In the case of the graphite epoxy composites, the limit of detection (LOD) for hydrogen peroxide was of 9.10-5 M, the sensitivity, extracted from the curve slope, was of 0.14 A cm-2/M and the linear behaviour extended for a reduced range of concentrations (Fig. 9 a). Above a certain concentration (between 6.10-4 and 1.10-3 M), the electrode reached saturation and upon further addition of H2O2 the current density slightly decreases probably due to a partial protein inactivation in the presence of a higher concentration of peroxide. In the case of the carbon nanotube composite (Fig. 9 b), it was obtained a good calibration curve with a LOD around 6.10-5 M, wide range of linear behavior and remarkable high sensitivity of about 0.84 A cm-2/M. Vertically aligned CNT electrode exhibited very low detection limits (LOD around 5.10-8 M), a sensitivity of 0.47 A cm-2/M and a very important wide linear concentration range (Fig. 9 c). Among the different analyzed electrode systems, the high signal/noise ratio of the vertically aligned CNT electrode at such low H2O2 concentration is remarkable, which could be a consequence of a facilitated electron transfer process of the protein in such environment. In order to have a better quantification of the sensitivity of the different electrodes to the analyte, a normalization of the curves with respect to their electrochemically active protein coverage was made. At the same electroactive protein coverage, the vertically-aligned CNT electrode is almost two times more sensitive than the case of the CNT composite. Thus the higher apparent sensitivity of the CNT composite electrode can be only ascribed to the larger protein coverage due to the higher degree of porosity of this electrode.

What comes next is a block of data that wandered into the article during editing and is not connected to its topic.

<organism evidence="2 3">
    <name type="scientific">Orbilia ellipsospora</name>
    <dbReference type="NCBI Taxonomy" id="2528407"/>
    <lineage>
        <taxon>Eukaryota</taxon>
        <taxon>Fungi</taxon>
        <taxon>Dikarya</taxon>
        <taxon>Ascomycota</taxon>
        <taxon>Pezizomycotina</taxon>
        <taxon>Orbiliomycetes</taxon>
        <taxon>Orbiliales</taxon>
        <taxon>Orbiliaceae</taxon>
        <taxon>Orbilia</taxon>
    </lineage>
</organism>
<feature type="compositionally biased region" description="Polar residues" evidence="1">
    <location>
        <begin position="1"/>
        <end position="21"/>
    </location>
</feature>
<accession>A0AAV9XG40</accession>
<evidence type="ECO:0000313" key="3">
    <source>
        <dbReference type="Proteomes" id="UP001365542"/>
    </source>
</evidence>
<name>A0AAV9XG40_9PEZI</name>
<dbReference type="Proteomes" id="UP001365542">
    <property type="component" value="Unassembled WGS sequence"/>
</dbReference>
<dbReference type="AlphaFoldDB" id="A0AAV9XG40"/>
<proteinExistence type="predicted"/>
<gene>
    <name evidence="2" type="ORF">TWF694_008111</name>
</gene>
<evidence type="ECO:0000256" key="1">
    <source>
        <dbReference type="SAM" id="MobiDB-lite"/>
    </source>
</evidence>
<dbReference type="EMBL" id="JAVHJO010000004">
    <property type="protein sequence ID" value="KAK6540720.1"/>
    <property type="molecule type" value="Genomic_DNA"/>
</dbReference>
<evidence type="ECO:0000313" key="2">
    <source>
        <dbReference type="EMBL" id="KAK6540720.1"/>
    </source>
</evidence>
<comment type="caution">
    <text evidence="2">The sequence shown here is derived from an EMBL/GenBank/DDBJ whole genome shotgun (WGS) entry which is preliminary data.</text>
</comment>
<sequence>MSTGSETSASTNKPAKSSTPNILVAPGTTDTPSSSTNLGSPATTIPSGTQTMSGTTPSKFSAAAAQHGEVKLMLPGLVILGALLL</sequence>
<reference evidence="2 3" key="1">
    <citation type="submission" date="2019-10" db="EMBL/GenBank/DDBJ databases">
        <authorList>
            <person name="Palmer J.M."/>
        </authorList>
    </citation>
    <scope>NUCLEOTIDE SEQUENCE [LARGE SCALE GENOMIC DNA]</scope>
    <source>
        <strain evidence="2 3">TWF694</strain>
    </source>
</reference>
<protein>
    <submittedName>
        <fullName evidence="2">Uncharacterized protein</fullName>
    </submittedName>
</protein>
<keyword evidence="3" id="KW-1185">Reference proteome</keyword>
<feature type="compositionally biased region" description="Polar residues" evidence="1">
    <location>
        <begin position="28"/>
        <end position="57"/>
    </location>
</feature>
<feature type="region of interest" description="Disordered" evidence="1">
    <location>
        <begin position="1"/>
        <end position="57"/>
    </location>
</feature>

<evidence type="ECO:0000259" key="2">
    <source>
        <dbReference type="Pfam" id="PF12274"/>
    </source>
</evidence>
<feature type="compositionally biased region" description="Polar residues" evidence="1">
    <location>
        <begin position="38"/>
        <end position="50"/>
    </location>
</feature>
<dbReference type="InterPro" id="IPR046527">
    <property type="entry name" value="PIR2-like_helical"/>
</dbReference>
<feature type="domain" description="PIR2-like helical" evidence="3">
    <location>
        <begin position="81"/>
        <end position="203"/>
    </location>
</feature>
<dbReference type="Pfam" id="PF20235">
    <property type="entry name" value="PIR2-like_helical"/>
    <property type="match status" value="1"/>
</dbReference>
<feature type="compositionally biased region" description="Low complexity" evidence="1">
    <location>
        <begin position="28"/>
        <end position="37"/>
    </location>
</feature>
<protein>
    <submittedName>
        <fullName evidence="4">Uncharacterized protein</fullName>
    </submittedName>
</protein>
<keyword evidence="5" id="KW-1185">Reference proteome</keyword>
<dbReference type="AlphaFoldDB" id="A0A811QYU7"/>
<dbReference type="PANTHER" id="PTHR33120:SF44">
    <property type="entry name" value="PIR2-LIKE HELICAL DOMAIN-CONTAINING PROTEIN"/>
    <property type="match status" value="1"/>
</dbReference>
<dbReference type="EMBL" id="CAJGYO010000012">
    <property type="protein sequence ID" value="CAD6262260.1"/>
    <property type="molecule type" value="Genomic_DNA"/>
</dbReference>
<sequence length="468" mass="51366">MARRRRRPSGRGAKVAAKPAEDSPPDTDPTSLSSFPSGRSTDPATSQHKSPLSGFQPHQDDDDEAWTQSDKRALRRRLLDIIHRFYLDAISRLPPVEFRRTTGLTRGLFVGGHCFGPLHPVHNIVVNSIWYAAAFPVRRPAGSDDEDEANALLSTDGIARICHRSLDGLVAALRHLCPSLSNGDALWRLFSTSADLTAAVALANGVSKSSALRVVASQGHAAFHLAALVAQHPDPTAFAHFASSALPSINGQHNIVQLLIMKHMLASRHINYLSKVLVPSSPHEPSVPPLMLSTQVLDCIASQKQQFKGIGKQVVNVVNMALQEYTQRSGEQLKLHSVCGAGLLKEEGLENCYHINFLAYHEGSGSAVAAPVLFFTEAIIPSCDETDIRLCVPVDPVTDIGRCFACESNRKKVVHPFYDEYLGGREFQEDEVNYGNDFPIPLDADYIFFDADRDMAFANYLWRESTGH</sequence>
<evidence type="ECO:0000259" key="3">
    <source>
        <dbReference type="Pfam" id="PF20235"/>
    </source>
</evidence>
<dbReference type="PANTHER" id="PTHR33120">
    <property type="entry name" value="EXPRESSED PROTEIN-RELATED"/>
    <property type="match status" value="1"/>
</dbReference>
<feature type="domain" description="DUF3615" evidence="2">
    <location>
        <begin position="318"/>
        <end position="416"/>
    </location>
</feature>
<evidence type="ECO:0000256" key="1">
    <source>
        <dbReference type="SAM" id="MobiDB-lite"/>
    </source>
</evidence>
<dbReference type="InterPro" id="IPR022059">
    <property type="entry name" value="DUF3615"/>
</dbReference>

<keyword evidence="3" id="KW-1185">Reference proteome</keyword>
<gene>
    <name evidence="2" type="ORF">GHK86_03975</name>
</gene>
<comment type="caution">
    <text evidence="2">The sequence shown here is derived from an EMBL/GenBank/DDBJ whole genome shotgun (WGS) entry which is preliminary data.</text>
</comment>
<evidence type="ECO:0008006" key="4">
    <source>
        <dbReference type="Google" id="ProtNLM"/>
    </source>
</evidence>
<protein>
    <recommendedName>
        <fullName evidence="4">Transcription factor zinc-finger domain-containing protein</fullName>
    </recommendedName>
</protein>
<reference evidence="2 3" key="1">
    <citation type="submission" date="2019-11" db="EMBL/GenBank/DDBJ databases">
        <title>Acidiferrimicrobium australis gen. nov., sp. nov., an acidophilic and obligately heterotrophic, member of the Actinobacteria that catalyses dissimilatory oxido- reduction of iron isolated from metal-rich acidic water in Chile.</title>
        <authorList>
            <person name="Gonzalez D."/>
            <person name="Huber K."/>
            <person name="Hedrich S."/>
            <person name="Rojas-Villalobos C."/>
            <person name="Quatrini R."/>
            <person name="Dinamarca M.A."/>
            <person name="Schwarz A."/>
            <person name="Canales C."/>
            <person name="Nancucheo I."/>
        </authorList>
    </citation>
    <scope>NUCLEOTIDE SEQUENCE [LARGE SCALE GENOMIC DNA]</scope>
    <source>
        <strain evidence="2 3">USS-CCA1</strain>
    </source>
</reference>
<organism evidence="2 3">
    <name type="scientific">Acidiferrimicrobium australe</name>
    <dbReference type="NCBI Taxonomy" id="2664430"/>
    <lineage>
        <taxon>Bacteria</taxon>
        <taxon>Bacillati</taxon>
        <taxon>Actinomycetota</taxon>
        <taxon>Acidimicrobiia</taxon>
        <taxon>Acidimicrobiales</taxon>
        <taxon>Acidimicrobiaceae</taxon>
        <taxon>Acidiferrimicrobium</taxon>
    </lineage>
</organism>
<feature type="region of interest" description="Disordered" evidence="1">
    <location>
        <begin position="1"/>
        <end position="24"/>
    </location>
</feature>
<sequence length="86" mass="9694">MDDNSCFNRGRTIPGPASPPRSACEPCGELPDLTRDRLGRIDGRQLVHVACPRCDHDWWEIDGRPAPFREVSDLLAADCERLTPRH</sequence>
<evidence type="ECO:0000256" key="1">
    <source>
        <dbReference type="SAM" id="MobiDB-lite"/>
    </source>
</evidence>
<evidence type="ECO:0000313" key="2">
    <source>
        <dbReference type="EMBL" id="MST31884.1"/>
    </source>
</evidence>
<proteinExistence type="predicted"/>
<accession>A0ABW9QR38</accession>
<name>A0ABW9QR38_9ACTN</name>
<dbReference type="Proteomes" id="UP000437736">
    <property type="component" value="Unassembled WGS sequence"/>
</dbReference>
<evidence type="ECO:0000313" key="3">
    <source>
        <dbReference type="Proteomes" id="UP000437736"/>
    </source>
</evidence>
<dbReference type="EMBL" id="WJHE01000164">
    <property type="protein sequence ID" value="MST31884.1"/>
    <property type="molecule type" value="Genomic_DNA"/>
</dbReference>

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Figure 9.

Calibration curves of hydrogen peroxide on the different Mb/carbon based electrodes. In the forest like system an inset of the curve at the lower concentrations has also been included. Reproduced with permission from (Esplandiu, 2009a). Copyright, 2009, IOP Publishing

These results highlight the good electrochemical performance of electrodes made by a vertical disposition of CNT. The reasons underlying this enhanced performance could be attributed to the fact that this particular configuration results in a more suitable environment for the covalent anchoring of the protein, providing a favourable orientation of the proteins on the tubular structure while keeping a robust protein immobilization. At the same time, the vertical arrangement of CNT facilitates a high surface density of CNT edges, which have been shown to exhibit an improved and fast electron transfer response. All these features can result in a faster electrode response and consequently in a better electron coupling with the protein system.

3.4. DNA modified CNT electrode: Detection of DNA hybridization by using reversible redox indicators